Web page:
News of the outbreak reached the Sindh Wildlife department when the local natives came over with the dead birds and apprised the authorities of the weird circumstances.
Scores of birds have reported to have been dead although the government officials deny the severity of the outbreak as portrayed by the media. One of the major reason cited for the swiftness of the outbreak is the lack of immunity among the birds. Delayed Monsoon and lack of vegetation has severly afected the strenght of the birds thereby reducing their immunity towards diseases.
Newcastle disease is a worldwide problem among birds and sporadic outbreaks can occur frequently. Thar Desert is home of at least a strong 30,000 wild Peacocks adding to the biodiversity and the beauty of the region.
Sindh Wildlife Minister Dr Daya Ram Essarani has strongly denied the death of 100 birds as reported by the local media earlier.
The Minister however, also admitted that there were no facilities for remedial measures within the Wildlife department and therefore help was sought from the Animal Husbandry department.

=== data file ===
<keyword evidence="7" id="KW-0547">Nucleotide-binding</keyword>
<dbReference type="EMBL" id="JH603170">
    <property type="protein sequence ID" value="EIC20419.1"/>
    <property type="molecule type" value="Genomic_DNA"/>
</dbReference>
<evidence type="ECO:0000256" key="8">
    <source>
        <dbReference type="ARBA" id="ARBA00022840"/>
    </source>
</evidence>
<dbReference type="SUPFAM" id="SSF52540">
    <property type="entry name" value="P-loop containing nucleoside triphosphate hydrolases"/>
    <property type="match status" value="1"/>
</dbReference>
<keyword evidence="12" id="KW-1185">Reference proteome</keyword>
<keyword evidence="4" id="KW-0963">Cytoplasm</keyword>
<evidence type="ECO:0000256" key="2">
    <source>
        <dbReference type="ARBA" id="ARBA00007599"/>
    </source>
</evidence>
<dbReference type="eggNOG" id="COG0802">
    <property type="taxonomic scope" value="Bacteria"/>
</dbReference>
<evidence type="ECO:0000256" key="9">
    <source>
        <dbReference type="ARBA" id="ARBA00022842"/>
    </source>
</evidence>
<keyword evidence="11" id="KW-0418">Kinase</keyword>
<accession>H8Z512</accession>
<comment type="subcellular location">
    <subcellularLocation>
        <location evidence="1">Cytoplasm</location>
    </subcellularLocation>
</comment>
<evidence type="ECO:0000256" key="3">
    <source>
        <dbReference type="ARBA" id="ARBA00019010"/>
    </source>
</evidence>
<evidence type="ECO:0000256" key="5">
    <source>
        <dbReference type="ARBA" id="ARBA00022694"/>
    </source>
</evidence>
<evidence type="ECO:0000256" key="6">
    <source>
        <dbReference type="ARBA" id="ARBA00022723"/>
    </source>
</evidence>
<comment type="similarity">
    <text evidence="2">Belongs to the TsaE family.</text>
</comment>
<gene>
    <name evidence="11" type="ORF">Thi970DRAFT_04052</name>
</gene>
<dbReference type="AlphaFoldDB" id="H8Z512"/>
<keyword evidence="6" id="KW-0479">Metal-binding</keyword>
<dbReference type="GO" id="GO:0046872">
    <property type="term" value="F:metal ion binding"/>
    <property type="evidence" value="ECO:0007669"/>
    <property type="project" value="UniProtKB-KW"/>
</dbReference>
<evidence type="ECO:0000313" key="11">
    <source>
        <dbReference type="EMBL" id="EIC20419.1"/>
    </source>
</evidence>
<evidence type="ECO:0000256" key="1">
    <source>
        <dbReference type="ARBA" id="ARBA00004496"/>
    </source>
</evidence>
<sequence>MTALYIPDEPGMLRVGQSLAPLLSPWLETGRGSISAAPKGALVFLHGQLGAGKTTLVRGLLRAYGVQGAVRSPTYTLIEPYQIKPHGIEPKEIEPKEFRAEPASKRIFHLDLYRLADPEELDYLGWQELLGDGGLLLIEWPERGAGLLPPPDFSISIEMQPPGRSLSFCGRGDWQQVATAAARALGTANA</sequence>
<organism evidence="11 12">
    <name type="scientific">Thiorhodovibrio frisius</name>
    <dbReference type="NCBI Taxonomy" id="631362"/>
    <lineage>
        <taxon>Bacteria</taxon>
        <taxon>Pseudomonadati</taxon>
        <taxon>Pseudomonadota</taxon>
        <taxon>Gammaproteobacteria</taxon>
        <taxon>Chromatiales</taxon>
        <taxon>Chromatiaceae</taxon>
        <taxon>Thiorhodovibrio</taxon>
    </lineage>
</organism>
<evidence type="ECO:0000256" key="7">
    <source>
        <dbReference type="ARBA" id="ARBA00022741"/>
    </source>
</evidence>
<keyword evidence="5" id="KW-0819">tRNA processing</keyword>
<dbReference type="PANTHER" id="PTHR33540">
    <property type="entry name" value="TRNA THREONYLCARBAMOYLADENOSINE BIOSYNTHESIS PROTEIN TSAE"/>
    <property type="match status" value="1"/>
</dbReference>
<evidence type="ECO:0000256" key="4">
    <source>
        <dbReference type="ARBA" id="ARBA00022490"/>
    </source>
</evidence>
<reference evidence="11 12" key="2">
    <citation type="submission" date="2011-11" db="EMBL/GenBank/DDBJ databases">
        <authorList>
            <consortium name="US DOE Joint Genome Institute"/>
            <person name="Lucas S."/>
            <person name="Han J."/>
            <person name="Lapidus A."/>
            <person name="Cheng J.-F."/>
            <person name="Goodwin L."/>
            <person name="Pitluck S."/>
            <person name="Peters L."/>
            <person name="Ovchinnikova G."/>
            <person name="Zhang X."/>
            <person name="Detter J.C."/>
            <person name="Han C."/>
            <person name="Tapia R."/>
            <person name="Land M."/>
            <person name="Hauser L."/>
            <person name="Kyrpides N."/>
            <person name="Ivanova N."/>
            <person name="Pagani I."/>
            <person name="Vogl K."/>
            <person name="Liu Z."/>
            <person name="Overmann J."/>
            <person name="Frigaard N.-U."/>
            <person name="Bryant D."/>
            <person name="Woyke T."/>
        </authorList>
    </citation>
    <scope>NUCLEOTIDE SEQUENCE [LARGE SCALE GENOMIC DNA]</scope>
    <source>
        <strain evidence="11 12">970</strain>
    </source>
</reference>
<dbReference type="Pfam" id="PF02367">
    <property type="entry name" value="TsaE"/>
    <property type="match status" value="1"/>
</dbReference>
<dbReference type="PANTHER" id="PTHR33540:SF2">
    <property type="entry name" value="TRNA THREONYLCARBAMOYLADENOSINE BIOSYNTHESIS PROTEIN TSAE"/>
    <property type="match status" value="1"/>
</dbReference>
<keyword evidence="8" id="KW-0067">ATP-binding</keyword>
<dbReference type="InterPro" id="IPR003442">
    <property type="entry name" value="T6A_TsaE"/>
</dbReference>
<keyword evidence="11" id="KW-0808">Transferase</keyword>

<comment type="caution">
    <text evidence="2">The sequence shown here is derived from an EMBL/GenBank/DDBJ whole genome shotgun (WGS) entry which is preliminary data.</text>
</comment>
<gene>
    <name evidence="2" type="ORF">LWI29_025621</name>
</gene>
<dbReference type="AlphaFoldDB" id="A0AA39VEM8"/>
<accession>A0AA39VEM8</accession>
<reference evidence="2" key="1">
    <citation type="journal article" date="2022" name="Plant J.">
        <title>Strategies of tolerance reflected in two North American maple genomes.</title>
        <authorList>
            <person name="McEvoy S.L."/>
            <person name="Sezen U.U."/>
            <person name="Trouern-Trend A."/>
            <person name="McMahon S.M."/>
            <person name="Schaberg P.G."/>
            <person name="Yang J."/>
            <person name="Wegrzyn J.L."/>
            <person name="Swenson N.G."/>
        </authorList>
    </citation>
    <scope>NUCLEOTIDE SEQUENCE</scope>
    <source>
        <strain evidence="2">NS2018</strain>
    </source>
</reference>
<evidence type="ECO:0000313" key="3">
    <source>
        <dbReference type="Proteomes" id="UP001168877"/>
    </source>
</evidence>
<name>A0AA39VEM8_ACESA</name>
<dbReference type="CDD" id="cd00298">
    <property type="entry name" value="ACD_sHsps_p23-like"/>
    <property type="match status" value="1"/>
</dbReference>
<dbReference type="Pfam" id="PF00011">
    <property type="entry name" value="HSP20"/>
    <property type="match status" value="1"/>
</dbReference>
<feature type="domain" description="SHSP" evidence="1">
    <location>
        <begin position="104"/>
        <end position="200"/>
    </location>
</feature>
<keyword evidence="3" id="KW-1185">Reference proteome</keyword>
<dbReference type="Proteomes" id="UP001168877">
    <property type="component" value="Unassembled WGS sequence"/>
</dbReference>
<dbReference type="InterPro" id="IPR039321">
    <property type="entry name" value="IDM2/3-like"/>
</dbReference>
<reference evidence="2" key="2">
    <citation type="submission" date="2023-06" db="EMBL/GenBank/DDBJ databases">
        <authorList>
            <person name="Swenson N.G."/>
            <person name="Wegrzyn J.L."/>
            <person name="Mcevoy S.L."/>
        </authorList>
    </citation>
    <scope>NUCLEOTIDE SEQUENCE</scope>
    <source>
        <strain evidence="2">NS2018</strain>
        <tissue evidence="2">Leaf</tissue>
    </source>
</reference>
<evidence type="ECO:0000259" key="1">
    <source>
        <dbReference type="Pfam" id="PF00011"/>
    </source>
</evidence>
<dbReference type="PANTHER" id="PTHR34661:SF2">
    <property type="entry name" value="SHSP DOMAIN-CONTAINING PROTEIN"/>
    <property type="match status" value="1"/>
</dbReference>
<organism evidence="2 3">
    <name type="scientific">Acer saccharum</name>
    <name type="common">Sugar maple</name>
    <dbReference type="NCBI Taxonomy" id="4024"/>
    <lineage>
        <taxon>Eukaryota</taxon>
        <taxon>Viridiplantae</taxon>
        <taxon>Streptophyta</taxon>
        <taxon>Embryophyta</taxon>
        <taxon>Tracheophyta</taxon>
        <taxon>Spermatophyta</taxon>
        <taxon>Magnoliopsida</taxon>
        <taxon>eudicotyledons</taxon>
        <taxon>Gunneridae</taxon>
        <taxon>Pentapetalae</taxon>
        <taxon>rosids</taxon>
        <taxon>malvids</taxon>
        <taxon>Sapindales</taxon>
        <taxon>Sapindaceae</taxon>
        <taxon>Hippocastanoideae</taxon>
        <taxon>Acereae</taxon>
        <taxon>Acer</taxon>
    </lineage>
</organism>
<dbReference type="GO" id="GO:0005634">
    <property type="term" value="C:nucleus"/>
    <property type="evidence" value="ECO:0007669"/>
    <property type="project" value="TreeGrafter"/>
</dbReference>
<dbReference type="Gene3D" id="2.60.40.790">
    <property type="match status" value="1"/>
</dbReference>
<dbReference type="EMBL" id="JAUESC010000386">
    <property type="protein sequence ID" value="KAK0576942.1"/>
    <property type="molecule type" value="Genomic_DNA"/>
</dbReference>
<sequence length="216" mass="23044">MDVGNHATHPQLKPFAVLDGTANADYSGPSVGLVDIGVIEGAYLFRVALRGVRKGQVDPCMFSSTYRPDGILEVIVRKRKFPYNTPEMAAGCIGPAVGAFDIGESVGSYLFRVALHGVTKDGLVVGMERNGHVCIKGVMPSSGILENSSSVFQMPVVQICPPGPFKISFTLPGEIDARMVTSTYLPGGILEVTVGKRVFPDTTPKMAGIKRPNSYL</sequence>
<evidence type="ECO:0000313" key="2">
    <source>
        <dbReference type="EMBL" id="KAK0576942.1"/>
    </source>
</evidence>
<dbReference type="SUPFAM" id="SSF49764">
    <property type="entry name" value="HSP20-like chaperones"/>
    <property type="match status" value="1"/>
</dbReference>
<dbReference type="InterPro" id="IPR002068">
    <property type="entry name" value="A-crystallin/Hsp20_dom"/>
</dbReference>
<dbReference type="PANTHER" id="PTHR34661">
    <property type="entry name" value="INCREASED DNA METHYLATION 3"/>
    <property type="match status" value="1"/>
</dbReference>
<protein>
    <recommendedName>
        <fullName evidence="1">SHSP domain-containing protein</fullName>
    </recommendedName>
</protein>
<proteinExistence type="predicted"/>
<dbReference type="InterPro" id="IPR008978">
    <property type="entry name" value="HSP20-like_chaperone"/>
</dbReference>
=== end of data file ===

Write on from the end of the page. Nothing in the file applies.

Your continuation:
He added, “The wildlife department has no doctor of its own. Therefore, we sought the help of vets of the animal husbandry department. The animal husbandry department also provided medicines which are sufficient for treating 30,000 peacocks,”
The Thar desert is also home of no fewer than 141 migratory and resident birds which includes eagles, harriers, falcons, buzzards, kestrel and vultures. Short-toed Eagles (Circaetus gallicus), Tawny Eagles (Aquila rapax), Spotted Eagles (Aquila clanga), Laggar Falcons (Falco jugger) and kestrels.
Indian Peafowl (Peacock) is one of the most magnificent and prominent birds in the desert and can be often spotted sitting on trees and around villages.